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First Arizona Territorial Governor Overlooked

Updated: May 14, 2022

In A Dream Unfolding (Prescott Pioneers Book 1) and in The Reluctant Cattleman (Colter Sons Book 1), I mention that Governor John Goodwin was not the man intended to be the first governor of the Arizona Territory. That honor was originally supposed to go to John A. Gurley.

February 24, 1863, Arizona became a territory, cutting the New Mexico Territory in half. President Lincoln appointed John Addison Gurley as Governor, a man who is rarely credited as the first governor.

Like many key figures in territorial Arizona, John Gurley was an entrepreneur. He spent several years as the owner and editor of the Star Sentinel in Cincinnati, Ohio. In 1854, he sold the prosperous newspaper, retiring to his farm in Ohio due to health problems. He spent time in a variety of careers including: Universalist Minister, US Representative to Congress from 1859 to 1863, and real estate investor. During the Civil War, he worked for General John Freemont, after losing a bid for reelection.

After being appointed the Governor of Arizona in March 1863, he eventually returned to his home in Ohio to plan for the trip west. In July of 1863, during a trip to Washington, he complained of strange abdominal pains, though refused to seek treatment from a doctor. When he returned to Cincinnati, despite the pain, he set the departure date as the middle of August. By the time the other Arizona territorial officials rendezvoused with Gurley, he had grown seriously ill. He finally sought medical attention for the abscess causing his pain. The abscess, or what we would call a ruptured appendix today, had turned gangrenous, leaving little options for treatment. On August 19, 1863, he passed away in Green Township, near Cincinnati.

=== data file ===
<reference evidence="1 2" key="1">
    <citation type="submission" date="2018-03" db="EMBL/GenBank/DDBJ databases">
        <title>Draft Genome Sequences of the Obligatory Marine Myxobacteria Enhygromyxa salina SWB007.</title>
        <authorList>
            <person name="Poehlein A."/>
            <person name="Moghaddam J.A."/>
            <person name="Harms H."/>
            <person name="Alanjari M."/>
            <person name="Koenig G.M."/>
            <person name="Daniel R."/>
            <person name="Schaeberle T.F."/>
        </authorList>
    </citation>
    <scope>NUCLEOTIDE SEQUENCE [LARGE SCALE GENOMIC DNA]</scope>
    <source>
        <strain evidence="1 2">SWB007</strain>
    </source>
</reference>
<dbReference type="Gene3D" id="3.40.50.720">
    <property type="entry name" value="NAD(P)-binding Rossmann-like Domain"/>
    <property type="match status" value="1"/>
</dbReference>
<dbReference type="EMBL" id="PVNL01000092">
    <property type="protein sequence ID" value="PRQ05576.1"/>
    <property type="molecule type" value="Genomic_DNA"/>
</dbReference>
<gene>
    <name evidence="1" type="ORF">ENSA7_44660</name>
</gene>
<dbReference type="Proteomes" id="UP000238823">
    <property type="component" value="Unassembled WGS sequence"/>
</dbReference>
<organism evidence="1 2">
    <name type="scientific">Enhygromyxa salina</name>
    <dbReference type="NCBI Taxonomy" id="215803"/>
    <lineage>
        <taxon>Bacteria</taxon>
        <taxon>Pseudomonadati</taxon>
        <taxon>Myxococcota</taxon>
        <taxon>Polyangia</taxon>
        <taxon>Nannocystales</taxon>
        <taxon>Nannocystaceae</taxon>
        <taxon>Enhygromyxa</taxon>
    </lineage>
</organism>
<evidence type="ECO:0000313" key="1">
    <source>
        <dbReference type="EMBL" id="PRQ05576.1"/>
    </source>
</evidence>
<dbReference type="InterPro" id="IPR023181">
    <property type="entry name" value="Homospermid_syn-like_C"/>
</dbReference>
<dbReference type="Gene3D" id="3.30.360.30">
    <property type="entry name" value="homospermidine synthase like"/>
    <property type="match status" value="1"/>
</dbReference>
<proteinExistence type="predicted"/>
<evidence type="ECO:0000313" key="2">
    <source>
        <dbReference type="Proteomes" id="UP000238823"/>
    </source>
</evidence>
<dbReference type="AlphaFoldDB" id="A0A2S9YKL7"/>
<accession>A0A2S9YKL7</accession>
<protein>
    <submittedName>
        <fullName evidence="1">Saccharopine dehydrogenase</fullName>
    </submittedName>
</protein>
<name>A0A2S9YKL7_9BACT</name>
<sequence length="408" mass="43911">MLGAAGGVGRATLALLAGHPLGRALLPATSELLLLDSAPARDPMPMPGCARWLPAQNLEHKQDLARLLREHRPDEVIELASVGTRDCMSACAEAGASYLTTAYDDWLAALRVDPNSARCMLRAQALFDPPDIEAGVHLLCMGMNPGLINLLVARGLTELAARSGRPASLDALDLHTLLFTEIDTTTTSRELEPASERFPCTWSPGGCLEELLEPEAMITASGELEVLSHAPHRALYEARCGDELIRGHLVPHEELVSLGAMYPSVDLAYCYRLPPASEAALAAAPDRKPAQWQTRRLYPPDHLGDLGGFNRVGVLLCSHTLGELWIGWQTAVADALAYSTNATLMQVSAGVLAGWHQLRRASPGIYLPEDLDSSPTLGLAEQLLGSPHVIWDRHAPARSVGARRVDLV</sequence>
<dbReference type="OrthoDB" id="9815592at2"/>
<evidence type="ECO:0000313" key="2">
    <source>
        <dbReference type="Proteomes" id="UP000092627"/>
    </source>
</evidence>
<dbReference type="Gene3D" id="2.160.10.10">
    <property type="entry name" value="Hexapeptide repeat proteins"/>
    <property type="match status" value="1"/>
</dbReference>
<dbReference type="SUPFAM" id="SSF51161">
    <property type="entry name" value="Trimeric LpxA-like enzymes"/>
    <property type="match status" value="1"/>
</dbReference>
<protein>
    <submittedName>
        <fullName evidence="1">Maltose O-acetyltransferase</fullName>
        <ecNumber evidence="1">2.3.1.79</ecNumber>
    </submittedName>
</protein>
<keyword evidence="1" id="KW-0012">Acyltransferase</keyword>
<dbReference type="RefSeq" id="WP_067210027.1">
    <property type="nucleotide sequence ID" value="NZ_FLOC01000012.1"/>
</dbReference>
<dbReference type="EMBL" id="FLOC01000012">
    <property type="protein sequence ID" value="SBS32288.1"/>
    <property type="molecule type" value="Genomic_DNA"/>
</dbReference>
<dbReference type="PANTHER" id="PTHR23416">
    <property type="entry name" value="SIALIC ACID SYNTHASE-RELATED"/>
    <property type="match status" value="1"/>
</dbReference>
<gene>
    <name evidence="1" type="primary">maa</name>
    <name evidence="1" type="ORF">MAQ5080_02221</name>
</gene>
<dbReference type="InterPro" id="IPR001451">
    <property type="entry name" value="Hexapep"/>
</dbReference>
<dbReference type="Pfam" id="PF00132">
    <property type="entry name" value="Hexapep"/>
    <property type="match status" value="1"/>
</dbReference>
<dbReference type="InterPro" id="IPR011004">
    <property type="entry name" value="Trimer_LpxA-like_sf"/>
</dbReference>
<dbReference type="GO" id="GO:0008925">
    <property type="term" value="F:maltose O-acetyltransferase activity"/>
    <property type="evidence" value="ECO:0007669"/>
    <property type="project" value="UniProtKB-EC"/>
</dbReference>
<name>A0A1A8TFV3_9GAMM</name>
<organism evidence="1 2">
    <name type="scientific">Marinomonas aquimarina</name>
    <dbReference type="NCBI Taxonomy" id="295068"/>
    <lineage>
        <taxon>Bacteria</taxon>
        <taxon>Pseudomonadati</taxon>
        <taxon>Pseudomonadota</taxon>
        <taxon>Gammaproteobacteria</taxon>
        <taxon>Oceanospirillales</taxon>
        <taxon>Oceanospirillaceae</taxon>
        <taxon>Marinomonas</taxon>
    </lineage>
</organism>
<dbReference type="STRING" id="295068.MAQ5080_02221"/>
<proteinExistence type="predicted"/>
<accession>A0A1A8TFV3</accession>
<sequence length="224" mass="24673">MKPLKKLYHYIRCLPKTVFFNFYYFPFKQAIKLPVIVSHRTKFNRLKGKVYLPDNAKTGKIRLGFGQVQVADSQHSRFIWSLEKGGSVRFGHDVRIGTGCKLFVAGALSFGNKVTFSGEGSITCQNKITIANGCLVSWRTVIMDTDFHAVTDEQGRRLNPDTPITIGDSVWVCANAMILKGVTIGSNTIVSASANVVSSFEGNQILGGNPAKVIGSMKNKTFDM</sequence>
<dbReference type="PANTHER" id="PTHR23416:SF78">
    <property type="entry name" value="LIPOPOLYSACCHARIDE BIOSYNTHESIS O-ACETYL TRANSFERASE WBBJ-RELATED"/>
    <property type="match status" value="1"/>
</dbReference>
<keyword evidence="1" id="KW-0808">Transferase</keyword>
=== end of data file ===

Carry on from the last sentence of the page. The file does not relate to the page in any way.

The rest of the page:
After his death, President Lincoln appointed Judge John N. Goodwin as the Governor, an act which strongly influenced the political landscape of the new territory.


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